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Grails - The Burden of Hope

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Artist: Grails

Album: The Burden of Hope

Label: Neurot

Review date: Mar. 1, 2004

A mysterious collective apparently rooted on the West Coast (Portland, to be specific) but comprised of players from across the U.S., Grails (known as Laurel Canyon on their first two EPs) inhabit a space similar to that shared by the Jeweled Antler Collective and Godspeed! You Black Emperor. It must be a pain to make instrumental music influenced equally by heavy rock, ambient, and improvisation, because the above comparisons are all but inevitable. But rest assured, Grails stand out from the pack and stand on their own.

For starters, what is one to make of the album’s title? Well in some ways it captures the mood which dominates the album, one which seems to reveal a ragged, weary grace struggling to make its way through a cloud of melancholy. The music is wide-open, with a warm analog sound that fits the songs quite well. The loose, pliable rhythm play often sets up a frame for the merging of ringing guitars with Timothy Horner’s wonderfully ragged violin (in many ways the lead voice). The music shifts almost subliminally between open, emphatic melodicism and unapologetic explorations of texture. And all the while there is an extreme dynamism and acute awareness of pacing and drama (William Slater’s multi-instrumentalism – bass and keyboards mostly – is key here). Guitarists Zak Riles and Alex Hall play in a fairly unadorned fashion, with a nearly naked tone that suits their arpeggiating and strumming. There is one particularly exquisite moment when Emil Amos’ softly pattering brushes frame a gorgeous chordal sequence as the other guitarist simply lets his instrument feed back. It’s a moment of perfect consonance, almost like extraterrestrial folk music. Perhaps even more beautiful is the heartbreaking final track, “Canyon Hymn,” built around a repeating minimalist interval. Best of all, though, is the incredible cover of the Sun City Girls’ epic “Space Prophet Dogon,” a glorious appearance in the middle of the record.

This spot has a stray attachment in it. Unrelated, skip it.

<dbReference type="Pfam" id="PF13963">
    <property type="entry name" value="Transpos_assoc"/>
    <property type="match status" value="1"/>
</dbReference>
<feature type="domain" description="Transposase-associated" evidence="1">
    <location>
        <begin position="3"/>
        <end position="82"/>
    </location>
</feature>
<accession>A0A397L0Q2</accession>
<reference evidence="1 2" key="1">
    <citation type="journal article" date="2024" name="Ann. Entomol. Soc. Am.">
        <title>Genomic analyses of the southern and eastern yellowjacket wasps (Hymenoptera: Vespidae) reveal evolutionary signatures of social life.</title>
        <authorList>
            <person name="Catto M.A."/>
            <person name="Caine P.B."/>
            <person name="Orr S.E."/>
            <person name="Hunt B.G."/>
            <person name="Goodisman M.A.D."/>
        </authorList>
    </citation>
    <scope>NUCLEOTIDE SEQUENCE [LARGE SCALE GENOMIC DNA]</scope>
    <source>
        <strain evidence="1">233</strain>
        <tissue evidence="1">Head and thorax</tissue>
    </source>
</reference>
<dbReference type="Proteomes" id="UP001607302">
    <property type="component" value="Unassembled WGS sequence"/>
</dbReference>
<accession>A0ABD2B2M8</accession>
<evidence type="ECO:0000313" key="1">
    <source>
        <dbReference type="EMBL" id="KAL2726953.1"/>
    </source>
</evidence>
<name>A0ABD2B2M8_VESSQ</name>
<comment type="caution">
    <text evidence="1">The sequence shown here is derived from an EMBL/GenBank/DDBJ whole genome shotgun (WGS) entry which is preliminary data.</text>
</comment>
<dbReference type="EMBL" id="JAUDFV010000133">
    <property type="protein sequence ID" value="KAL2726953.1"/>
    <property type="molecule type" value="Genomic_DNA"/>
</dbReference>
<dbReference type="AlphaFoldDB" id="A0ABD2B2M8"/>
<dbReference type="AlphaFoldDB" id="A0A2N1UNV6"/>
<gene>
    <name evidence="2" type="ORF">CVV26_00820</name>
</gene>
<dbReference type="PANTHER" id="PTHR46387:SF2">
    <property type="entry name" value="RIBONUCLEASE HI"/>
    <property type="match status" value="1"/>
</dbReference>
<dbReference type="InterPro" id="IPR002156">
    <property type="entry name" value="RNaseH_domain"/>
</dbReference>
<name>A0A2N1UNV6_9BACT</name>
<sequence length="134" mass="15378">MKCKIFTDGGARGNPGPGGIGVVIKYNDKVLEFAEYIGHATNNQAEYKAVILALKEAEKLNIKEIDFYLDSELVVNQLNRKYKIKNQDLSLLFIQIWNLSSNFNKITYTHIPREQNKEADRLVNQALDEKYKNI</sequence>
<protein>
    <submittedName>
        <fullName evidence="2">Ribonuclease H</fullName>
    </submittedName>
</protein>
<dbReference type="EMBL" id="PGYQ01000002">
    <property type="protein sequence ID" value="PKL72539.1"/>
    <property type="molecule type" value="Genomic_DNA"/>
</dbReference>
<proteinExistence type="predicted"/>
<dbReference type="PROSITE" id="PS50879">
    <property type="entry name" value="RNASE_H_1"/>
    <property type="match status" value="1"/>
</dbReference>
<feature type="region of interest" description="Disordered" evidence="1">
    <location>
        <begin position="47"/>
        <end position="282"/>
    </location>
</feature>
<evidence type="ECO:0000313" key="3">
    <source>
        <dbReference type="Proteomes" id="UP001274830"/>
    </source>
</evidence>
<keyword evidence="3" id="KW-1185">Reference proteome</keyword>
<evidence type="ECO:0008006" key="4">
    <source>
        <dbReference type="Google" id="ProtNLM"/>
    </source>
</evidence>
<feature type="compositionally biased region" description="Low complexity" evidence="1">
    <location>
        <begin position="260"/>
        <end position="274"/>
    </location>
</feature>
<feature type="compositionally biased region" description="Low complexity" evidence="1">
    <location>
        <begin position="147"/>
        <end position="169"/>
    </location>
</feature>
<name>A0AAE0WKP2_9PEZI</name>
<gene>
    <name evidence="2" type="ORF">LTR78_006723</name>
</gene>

I’ve listened to this record over and over again; it’s been a key part of my life’s soundtrack for the last couple months. As immediate as the music is each time I listen, it nonetheless lingers on long after the listening’s done, much like a dream you can’t shake upon waking. The fact that this enigmatic recording is on Neurot – home to the mighty Neurosis and fellow wanderers – tells you something about their sense of mood, drama, introspection and gift for arranging. Many of the tracks blend together with the kind of conjunction of the ethereal and the earthy, and this consistent feel also gives the album the feel of a suite. While it possesses something of the shimmering quality of Stars of the Lid, the grittiness of Dirty Three, and the enigmatic genre blending of Wechsel Garland, Grails music is singular. Each time I listen, I keep coming back to the following image: a small band of wandering refugees from a once-proud empire, winding their way through some kind of exile and, through these touching songs, reconnecting to their sense of dignity or experiencing newfound resoluteness. The power of restraint – both in the absence of vocals and the economy of the music – is evident throughout this gorgeous recording.

By Jason Bivins

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